Archive for July, 2010

Change and the Three Rs

” The only thing constant is change”, I have heard this statement my whole life. When I was younger change was exciting and new. Graduating from high school, going to college, making new friends, graduating from college, getting my first full time job, getting married, buying a house, having children, and the list goes on and on. Yes, all those changes were scary but somehow the excitement overshadowed the anxiety.

As I have become older, this statement still holds true, but now it seems that I would be more comfortable and less anxious with things not changing for a while. But major work and life changes are common: Laid off from your job, retirement, relocations, divorce, children graduating from high school, increased responsibilities, loss of loved ones, and other numerous events. 

Whether these changes are welcome or unwelcome, all can be extremely stressful unless we learn how to adjust to them. Taking the time to recover, refocus and regenerate following life changes can help us survive and even thrive.

RECOVER - After a life change you need to regain your sense of balance and routine. You situation may be, at least for now, stressful, challenging, or unfamiliar. You may have symptoms such as headaches, backaches, or depression. To begin your recovery, it will help to step back from your new situation. Plan mini breaks like going to the movies, taking a drive to local attractions, planning a weekend away, or just taking time for yourself. These “distractions” can help you get distance and perspective. Exercise and sharing your feelings with others are excellent stress reducers which can help you get back on track.

REFOCUS – If you are able to look at “the big picture”, you will gain greater peace of mind about the change. If you have been recently laid off from your job now may be the time to accomplish some of those things around the house, take some leisure time going fishing and spending extra time with your kids and family. You may also take the time to learn new skills, reconnect with friends, or spend more time networking with others. Take the time to think about what has happened, why, and what it might mean. You will realize that your feelings are mixed. With time, those feelings will change. Talking to trusted friends, family members, clergy, or a professional counselor may speed the process.

REGENERATE – All change is stressful for your body and your body needs time to heal. Get extra rest, avoid alcohol and cigarettes, and eat properly. Try to increase your circle of support, connect with new people or reinforce old friendships. Social media including Facebook is an excellent way to do this.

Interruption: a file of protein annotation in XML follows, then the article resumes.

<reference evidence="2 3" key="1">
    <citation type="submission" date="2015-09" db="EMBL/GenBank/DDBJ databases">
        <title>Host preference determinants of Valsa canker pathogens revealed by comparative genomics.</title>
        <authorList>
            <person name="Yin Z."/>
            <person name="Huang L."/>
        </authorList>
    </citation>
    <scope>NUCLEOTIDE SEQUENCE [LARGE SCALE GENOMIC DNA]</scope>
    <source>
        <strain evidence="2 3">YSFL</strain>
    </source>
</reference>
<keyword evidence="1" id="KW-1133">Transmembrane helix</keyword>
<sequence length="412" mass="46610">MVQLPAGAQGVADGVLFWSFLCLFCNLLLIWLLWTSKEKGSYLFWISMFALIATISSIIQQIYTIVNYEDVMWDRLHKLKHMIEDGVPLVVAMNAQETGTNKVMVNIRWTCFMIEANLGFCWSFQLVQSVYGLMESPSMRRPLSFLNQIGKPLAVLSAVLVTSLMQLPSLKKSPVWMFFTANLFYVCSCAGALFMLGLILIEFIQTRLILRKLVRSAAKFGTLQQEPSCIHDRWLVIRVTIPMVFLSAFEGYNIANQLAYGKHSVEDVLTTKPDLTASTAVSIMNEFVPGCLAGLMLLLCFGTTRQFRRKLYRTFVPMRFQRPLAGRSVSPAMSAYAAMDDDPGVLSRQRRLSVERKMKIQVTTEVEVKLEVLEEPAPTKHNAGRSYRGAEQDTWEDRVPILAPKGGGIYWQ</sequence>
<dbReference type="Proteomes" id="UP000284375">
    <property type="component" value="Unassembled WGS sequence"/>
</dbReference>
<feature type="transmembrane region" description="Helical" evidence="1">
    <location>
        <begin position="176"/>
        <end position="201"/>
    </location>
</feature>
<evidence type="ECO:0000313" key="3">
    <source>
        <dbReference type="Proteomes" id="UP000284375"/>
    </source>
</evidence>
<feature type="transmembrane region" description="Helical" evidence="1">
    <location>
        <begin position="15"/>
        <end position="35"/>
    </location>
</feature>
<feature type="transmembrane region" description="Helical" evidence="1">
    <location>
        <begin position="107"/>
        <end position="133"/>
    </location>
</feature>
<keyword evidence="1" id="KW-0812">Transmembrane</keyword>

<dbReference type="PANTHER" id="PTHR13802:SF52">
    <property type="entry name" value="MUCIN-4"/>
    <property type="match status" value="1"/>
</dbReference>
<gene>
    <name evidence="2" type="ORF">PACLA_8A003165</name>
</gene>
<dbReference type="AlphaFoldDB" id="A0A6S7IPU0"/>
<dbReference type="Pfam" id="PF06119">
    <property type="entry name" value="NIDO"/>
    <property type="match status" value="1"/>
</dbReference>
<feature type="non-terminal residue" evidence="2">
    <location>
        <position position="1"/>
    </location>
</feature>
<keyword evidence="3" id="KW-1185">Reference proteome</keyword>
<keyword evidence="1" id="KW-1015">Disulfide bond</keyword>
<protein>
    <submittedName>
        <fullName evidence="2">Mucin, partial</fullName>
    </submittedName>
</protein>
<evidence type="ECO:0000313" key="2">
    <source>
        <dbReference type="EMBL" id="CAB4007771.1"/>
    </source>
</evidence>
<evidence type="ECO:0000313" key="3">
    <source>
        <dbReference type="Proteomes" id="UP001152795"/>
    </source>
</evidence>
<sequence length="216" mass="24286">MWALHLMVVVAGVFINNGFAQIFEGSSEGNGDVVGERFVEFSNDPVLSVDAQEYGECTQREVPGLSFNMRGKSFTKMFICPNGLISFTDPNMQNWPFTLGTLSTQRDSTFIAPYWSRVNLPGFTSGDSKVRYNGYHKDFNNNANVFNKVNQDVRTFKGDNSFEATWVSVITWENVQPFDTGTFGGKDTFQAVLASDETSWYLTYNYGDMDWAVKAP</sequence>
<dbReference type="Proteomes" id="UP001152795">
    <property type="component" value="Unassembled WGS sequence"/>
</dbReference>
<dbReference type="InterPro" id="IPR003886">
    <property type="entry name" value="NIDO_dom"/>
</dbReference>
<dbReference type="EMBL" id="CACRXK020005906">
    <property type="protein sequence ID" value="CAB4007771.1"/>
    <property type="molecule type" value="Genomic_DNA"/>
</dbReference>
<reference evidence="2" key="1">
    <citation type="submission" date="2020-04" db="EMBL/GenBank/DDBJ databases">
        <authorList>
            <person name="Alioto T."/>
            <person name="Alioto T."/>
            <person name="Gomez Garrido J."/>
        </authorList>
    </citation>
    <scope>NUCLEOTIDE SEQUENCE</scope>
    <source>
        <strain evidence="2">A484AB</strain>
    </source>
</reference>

No one can escape change. Accepting the fact that change has taken place is important. When you take steps to recover, refocus and regenerate, you will find acceptance easier. These steps will help you successfully make the change part of your life. 

Until Next Time,

Lory

Lory Naugle, MS, NCC, DCC is a Professional Counselor in private practice in Shippensburg, PA. She provides counseling to children through adults for various mental health issues. Lory also provides counseling by distance means such as skype, secure email, telephone, and secure chat rooms.

Parenting your Teen – Tips to Help you Cope Through this Trying Time

Parenting a teenager is one of the most difficult challenges a parent will face. A Yiddish proverb states, Small children disturb your sleep, big children your life. All parents face this time in their children’s life and wonder what has happened to the child they used to know. Volumes of books have been written about the subject. In looking back over my own experience of raising teenagers I feel lucky that I survived. I’m very proud of my young adults and who they are becoming.  My daughter and I clashed a lot. I was her target of blame for almost anything at times. I had to learn to pick my battles carefully and then be firm and follow through with the consequences. I was not her friend I was her mother. Below are some tips to follow as you navigate parenting a teen.

  • Set Limits and Follow Through on the Consequences – Your teenager still needs your guidance and even though they will never admit it at the time, they need you to say no. By setting and enforcing rules, parents give teens predictabiltiy and structure, as well as a way to combat peer pressure. Without your caring oversight, teens are left feeling isolated and alone. One of the most common reaction from teens in regards to this, I need limits. I’m going to yell at you and react to them, but when you don’t give me any, it makes me feel like I’m in charge. I may say that’s what I want, but it really scares me.